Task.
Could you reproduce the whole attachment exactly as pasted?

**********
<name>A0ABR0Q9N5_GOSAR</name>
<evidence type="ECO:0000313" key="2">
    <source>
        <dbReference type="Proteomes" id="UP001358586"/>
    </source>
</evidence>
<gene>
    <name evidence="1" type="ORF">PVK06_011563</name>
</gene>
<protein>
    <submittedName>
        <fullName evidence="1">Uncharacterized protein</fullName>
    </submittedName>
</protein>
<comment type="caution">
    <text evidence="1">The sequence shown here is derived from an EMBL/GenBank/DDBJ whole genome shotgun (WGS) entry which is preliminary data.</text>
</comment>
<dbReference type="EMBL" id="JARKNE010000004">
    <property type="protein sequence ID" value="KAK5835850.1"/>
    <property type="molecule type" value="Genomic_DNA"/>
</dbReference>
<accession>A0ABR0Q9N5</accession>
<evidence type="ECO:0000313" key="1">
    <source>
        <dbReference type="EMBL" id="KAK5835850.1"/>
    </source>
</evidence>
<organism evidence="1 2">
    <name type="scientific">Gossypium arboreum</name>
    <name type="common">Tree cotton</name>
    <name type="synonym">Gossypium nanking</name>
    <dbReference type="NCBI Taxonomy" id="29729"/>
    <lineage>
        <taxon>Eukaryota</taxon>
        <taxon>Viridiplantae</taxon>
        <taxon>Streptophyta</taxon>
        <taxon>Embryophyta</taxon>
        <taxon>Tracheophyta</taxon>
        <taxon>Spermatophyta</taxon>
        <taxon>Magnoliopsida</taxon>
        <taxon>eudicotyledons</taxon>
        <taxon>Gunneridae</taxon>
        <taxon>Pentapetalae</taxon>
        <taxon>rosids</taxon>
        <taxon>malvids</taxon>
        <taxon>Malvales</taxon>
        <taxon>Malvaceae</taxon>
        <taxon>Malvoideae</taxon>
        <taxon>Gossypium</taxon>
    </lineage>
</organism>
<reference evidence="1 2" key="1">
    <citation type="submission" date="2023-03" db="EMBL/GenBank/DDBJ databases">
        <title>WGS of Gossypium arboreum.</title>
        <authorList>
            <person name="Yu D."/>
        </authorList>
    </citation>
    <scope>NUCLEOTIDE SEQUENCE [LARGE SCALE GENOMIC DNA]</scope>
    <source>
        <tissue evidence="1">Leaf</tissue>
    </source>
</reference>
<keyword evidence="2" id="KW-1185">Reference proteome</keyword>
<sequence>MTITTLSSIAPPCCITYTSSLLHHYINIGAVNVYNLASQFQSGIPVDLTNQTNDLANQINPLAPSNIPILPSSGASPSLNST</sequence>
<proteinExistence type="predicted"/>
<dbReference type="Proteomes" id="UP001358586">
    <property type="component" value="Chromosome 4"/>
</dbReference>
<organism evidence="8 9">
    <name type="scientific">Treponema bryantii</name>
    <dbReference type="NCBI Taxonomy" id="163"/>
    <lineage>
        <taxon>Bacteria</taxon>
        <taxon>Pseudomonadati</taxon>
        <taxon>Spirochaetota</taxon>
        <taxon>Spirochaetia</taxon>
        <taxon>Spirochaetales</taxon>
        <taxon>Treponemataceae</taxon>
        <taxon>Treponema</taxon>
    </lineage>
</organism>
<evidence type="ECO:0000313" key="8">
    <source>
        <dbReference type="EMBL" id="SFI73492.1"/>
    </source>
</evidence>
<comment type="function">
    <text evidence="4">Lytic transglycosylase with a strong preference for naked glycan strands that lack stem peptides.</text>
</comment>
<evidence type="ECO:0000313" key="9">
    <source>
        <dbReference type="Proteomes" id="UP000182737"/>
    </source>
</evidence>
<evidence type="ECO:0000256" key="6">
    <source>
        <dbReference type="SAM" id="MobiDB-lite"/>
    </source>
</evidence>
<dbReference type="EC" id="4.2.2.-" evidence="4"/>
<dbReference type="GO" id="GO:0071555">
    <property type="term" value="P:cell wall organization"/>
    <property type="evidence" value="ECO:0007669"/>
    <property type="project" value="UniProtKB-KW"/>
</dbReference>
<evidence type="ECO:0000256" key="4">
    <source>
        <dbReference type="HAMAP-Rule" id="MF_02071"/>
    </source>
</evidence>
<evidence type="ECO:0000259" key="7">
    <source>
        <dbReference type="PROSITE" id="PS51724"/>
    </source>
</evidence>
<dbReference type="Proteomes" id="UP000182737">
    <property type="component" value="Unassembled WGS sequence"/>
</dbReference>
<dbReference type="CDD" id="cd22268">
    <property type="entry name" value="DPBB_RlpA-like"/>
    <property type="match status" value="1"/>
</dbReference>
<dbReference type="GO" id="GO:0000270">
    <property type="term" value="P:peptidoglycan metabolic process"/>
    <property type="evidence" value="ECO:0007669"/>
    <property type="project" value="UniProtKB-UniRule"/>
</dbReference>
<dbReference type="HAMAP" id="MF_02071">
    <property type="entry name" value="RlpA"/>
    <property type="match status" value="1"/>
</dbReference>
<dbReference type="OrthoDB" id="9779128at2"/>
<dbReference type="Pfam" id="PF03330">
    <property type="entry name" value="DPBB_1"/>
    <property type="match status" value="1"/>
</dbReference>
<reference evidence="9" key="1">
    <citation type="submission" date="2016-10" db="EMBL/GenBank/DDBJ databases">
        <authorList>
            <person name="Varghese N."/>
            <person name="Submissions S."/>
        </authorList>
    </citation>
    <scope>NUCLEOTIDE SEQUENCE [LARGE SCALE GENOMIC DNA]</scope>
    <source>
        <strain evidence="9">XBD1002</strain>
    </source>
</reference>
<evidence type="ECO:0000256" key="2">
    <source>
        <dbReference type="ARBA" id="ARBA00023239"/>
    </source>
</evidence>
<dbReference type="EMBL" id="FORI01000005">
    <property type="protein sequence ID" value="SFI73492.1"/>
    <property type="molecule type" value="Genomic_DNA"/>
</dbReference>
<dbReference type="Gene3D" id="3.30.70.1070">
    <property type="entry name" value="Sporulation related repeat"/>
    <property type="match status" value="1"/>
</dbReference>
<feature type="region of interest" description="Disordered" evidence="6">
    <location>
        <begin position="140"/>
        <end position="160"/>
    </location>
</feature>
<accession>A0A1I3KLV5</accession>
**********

<name>A0ABR0Q9N5_GOSAR</name>
<evidence type="ECO:0000313" key="2">
    <source>
        <dbReference type="Proteomes" id="UP001358586"/>
    </source>
</evidence>
<gene>
    <name evidence="1" type="ORF">PVK06_011563</name>
</gene>
<protein>
    <submittedName>
        <fullName evidence="1">Uncharacterized protein</fullName>
    </submittedName>
</protein>
<comment type="caution">
    <text evidence="1">The sequence shown here is derived from an EMBL/GenBank/DDBJ whole genome shotgun (WGS) entry which is preliminary data.</text>
</comment>
<dbReference type="EMBL" id="JARKNE010000004">
    <property type="protein sequence ID" value="KAK5835850.1"/>
    <property type="molecule type" value="Genomic_DNA"/>
</dbReference>
<accession>A0ABR0Q9N5</accession>
<evidence type="ECO:0000313" key="1">
    <source>
        <dbReference type="EMBL" id="KAK5835850.1"/>
    </source>
</evidence>
<organism evidence="1 2">
    <name type="scientific">Gossypium arboreum</name>
    <name type="common">Tree cotton</name>
    <name type="synonym">Gossypium nanking</name>
    <dbReference type="NCBI Taxonomy" id="29729"/>
    <lineage>
        <taxon>Eukaryota</taxon>
        <taxon>Viridiplantae</taxon>
        <taxon>Streptophyta</taxon>
        <taxon>Embryophyta</taxon>
        <taxon>Tracheophyta</taxon>
        <taxon>Spermatophyta</taxon>
        <taxon>Magnoliopsida</taxon>
        <taxon>eudicotyledons</taxon>
        <taxon>Gunneridae</taxon>
        <taxon>Pentapetalae</taxon>
        <taxon>rosids</taxon>
        <taxon>malvids</taxon>
        <taxon>Malvales</taxon>
        <taxon>Malvaceae</taxon>
        <taxon>Malvoideae</taxon>
        <taxon>Gossypium</taxon>
    </lineage>
</organism>
<reference evidence="1 2" key="1">
    <citation type="submission" date="2023-03" db="EMBL/GenBank/DDBJ databases">
        <title>WGS of Gossypium arboreum.</title>
        <authorList>
            <person name="Yu D."/>
        </authorList>
    </citation>
    <scope>NUCLEOTIDE SEQUENCE [LARGE SCALE GENOMIC DNA]</scope>
    <source>
        <tissue evidence="1">Leaf</tissue>
    </source>
</reference>
<keyword evidence="2" id="KW-1185">Reference proteome</keyword>
<sequence>MTITTLSSIAPPCCITYTSSLLHHYINIGAVNVYNLASQFQSGIPVDLTNQTNDLANQINPLAPSNIPILPSSGASPSLNST</sequence>
<proteinExistence type="predicted"/>
<dbReference type="Proteomes" id="UP001358586">
    <property type="component" value="Chromosome 4"/>
</dbReference>
<organism evidence="8 9">
    <name type="scientific">Treponema bryantii</name>
    <dbReference type="NCBI Taxonomy" id="163"/>
    <lineage>
        <taxon>Bacteria</taxon>
        <taxon>Pseudomonadati</taxon>
        <taxon>Spirochaetota</taxon>
        <taxon>Spirochaetia</taxon>
        <taxon>Spirochaetales</taxon>
        <taxon>Treponemataceae</taxon>
        <taxon>Treponema</taxon>
    </lineage>
</organism>
<evidence type="ECO:0000313" key="8">
    <source>
        <dbReference type="EMBL" id="SFI73492.1"/>
    </source>
</evidence>
<comment type="function">
    <text evidence="4">Lytic transglycosylase with a strong preference for naked glycan strands that lack stem peptides.</text>
</comment>
<evidence type="ECO:0000313" key="9">
    <source>
        <dbReference type="Proteomes" id="UP000182737"/>
    </source>
</evidence>
<evidence type="ECO:0000256" key="6">
    <source>
        <dbReference type="SAM" id="MobiDB-lite"/>
    </source>
</evidence>
<dbReference type="EC" id="4.2.2.-" evidence="4"/>
<dbReference type="GO" id="GO:0071555">
    <property type="term" value="P:cell wall organization"/>
    <property type="evidence" value="ECO:0007669"/>
    <property type="project" value="UniProtKB-KW"/>
</dbReference>
<evidence type="ECO:0000256" key="4">
    <source>
        <dbReference type="HAMAP-Rule" id="MF_02071"/>
    </source>
</evidence>
<evidence type="ECO:0000259" key="7">
    <source>
        <dbReference type="PROSITE" id="PS51724"/>
    </source>
</evidence>
<dbReference type="Proteomes" id="UP000182737">
    <property type="component" value="Unassembled WGS sequence"/>
</dbReference>
<dbReference type="CDD" id="cd22268">
    <property type="entry name" value="DPBB_RlpA-like"/>
    <property type="match status" value="1"/>
</dbReference>
<dbReference type="GO" id="GO:0000270">
    <property type="term" value="P:peptidoglycan metabolic process"/>
    <property type="evidence" value="ECO:0007669"/>
    <property type="project" value="UniProtKB-UniRule"/>
</dbReference>
<dbReference type="HAMAP" id="MF_02071">
    <property type="entry name" value="RlpA"/>
    <property type="match status" value="1"/>
</dbReference>
<dbReference type="OrthoDB" id="9779128at2"/>
<dbReference type="Pfam" id="PF03330">
    <property type="entry name" value="DPBB_1"/>
    <property type="match status" value="1"/>
</dbReference>
<reference evidence="9" key="1">
    <citation type="submission" date="2016-10" db="EMBL/GenBank/DDBJ databases">
        <authorList>
            <person name="Varghese N."/>
            <person name="Submissions S."/>
        </authorList>
    </citation>
    <scope>NUCLEOTIDE SEQUENCE [LARGE SCALE GENOMIC DNA]</scope>
    <source>
        <strain evidence="9">XBD1002</strain>
    </source>
</reference>
<evidence type="ECO:0000256" key="2">
    <source>
        <dbReference type="ARBA" id="ARBA00023239"/>
    </source>
</evidence>
<dbReference type="EMBL" id="FORI01000005">
    <property type="protein sequence ID" value="SFI73492.1"/>
    <property type="molecule type" value="Genomic_DNA"/>
</dbReference>
<dbReference type="Gene3D" id="3.30.70.1070">
    <property type="entry name" value="Sporulation related repeat"/>
    <property type="match status" value="1"/>
</dbReference>
<feature type="region of interest" description="Disordered" evidence="6">
    <location>
        <begin position="140"/>
        <end position="160"/>
    </location>
</feature>
<accession>A0A1I3KLV5</accession>